Spotlight On: Angela Hughes, a patient in our Wellbeing Centre who had a part as a child actor in 1958 Hollywood Movie, Inn of the Sixth Happiness. #wirralhospice #wellbeing #hospicehero #lifetime #nursing #care #support

Angela Hughes and LesleyAngela Hughes is, simply, a lovely lady. (Here she’s pictured with our Wellbeing  nurse, Lesley). She loves coming to the Wellbeing Centre at Wirral Hospice St John’s. The therapies and treatments are helping her live as well as possible with her COPD but, most of all, she looks forward to sitting with people, like herself, with various challenging conditions, and just chatting.

“They’re my friends and it’s great to spend time with them!”

It would be fair to say that Angela is small in height but she more than makes up for it in personality. She’s got a really interesting life story and I sat down with her to hear a bit more about it.

She was born, Angela Woo, in St George’s Place in Liverpool, at the heart of the oldest Chinese community in Europe, known locally as Chinatown, to a Chinese father, who died when Angela was two and an English mother, Alice.

Angela Hughes 6She says that the title ‘child actor’ overstates her role in the Twentieth Century Fox film, made in 1958, Inn of the Sixth Happiness. The film attempts to highlight the real life bravery of legendary Chinese missionary, Gladys Aylward, (the film is not completely accurate according to Gladys herself), who is played in the film by famous Hollywood actress, Ingrid Bergman.

The film depicts a period in the Second World War when Gladys led a group of Chinese children, orphaned in the Sino-Japanese war, to safety over the mountains of China. It was actually shot in the mountains of North Wales and 100 Chinese children from Liverpool played the orphans.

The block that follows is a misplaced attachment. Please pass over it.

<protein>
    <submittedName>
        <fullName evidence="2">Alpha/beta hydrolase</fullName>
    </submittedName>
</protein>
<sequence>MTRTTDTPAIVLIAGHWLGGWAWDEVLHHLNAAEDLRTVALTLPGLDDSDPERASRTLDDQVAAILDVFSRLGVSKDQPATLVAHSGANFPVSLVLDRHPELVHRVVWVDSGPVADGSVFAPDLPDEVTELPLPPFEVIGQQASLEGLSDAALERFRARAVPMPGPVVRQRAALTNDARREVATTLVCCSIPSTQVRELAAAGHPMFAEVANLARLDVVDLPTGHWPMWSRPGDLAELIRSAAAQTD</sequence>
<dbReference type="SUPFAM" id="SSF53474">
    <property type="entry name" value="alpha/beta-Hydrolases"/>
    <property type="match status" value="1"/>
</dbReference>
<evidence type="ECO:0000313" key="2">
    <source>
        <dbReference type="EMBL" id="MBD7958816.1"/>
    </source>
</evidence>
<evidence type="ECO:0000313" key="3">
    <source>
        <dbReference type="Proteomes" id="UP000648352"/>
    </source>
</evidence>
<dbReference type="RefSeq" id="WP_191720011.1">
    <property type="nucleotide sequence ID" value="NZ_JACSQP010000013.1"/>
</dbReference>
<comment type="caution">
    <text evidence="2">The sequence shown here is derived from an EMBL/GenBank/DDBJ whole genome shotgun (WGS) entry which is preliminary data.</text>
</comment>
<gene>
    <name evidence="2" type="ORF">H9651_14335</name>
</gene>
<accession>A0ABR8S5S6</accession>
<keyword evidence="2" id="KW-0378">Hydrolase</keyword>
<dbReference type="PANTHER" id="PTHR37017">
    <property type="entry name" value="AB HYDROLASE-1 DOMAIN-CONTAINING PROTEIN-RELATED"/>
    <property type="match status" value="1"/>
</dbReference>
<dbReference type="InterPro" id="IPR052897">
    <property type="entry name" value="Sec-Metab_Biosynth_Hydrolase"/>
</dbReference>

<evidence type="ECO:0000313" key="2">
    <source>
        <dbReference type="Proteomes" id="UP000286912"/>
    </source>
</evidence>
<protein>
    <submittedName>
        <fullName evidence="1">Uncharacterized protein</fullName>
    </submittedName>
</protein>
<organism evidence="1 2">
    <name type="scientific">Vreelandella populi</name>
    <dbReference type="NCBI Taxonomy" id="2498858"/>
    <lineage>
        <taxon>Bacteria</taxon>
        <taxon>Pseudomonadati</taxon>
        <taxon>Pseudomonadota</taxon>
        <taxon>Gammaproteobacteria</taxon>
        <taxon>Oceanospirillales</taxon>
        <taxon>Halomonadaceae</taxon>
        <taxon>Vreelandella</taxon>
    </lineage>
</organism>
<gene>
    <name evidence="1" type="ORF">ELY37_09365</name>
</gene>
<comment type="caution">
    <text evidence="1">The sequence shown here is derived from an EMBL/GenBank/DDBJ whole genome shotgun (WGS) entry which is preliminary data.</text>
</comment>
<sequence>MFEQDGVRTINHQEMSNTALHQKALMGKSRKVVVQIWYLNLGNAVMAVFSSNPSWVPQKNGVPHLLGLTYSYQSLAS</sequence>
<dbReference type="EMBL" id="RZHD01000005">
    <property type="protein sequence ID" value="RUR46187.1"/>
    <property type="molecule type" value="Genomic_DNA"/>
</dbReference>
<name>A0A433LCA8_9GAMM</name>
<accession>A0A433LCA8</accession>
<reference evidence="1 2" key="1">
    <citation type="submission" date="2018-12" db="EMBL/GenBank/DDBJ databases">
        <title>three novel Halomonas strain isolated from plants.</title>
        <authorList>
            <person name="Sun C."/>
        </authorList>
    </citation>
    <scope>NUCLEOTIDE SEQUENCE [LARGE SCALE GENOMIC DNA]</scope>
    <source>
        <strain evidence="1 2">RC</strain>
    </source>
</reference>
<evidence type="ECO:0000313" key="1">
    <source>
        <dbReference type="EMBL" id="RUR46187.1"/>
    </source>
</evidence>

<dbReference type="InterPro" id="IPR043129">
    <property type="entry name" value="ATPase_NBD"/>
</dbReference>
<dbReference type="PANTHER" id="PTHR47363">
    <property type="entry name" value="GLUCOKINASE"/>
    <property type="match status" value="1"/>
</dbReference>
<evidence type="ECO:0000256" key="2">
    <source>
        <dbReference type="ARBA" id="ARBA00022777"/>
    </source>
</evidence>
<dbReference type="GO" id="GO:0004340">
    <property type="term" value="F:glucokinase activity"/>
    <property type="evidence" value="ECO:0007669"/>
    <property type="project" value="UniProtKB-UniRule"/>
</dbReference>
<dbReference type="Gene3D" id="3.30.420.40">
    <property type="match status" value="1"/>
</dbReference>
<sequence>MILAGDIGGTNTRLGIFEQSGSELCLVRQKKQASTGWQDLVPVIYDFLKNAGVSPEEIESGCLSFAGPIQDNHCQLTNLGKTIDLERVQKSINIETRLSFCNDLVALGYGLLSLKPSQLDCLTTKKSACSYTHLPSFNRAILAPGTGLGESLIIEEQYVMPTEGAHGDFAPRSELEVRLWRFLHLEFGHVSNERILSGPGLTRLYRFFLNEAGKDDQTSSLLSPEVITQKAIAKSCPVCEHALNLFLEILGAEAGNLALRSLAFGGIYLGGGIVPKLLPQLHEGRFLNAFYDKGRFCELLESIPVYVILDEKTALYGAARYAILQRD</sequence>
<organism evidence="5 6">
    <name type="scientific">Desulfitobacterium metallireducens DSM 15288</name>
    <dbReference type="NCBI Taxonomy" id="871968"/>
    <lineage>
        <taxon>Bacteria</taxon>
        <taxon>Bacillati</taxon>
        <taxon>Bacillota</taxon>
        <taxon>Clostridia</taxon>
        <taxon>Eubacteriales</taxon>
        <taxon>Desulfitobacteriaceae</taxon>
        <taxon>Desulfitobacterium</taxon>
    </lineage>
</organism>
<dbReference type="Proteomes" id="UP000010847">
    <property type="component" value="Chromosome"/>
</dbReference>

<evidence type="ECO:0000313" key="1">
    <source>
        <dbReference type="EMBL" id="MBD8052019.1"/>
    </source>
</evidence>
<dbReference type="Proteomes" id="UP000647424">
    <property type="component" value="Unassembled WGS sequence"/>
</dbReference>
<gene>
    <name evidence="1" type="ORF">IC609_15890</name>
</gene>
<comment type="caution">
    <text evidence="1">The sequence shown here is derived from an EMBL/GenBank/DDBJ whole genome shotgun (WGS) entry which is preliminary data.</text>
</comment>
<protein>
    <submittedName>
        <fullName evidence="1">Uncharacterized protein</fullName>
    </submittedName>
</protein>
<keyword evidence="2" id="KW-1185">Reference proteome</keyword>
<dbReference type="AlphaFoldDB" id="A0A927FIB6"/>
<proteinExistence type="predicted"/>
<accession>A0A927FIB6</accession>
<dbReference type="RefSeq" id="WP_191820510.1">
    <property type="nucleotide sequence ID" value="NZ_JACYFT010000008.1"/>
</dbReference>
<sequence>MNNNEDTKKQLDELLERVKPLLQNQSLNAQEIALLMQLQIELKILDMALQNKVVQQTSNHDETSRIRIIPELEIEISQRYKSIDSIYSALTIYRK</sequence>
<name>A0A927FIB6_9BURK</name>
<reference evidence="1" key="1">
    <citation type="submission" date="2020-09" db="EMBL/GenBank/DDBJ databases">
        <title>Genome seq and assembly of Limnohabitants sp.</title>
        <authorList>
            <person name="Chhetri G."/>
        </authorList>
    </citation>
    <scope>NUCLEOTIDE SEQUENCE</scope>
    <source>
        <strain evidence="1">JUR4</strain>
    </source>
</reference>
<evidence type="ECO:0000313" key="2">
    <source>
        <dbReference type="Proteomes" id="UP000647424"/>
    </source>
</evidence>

Angela says, “There was an advert in The Liverpool Echo and mum put me forward. The rest, as they say, is history.”

It certainly is. It’s also the reason that many people who were children in the 50’s, 60’s and 70’s remember the song, This Old Man, so fondly. “♫This Old Man, he played one, he played knick knack on my thumb… ♫”

Happy Days indeed!

So, following her Hollywood ‘debut’ young Angela was enrolled in Margaret Cox’s dancing school in Parliament Street in Liverpool. She showed plenty of promise and was soon off to the Pavilion Theatre in Rhyl for a regular acrobatic ladder act and more dancing.Angela Hughes 1

“I was extremely flexible as a teenager and I was soon recruited to the Circus.”

Via Billy Smart’s and Bingley Hall in Manchester, Angela moved on to the famous Dick Chipperfield’s Circus.

In those days tamed animals were part of the attraction and Angela would ride horses, elephants, camels, and rhinos as part of bringing in the crowds all around the UK.

Angela Hughes 3“I also performed acrobatics and a ballerina act. We’d have fun being chased by, and chasing, the clowns around the Circus ring. The famous ‘bucket of water into the crowd, which turns out to be confetti’ was one of my jobs and it did get a lot of laughs”.

Angela’s first marriage produced “five wonderful children” who she clearly adores. “They’re always there for me and, of course, the 20 grandchildren and great-grandchildren keep me very busy.”

Her second marriage to the love of her life, Tommy Hughes, was a happy one. Tommy has his own place in music history as one of the original members of Merseybeat favourites, The Swinging Blue Jeans. Sadly, Tommy died in 2013. 

Originally The Bluegenes were a skiffle group formed in 1956 and Tommy played the banjo. However National Service cut short Tommy’s growing career and he missed out on their later considerable success in the 1960’s. Have a listen to Tommy talking about his career here https://www.vincetracy.com/podcastfile/tommyhughesswingingbluejeans8october.wav

Tommy and Angela used to sing ‘live’ together in his later years which underlines Angela’s own wide-ranging talents.

It’s emotional for Angela so I move on to ask about Wirral Hospice St John’s and her experience here.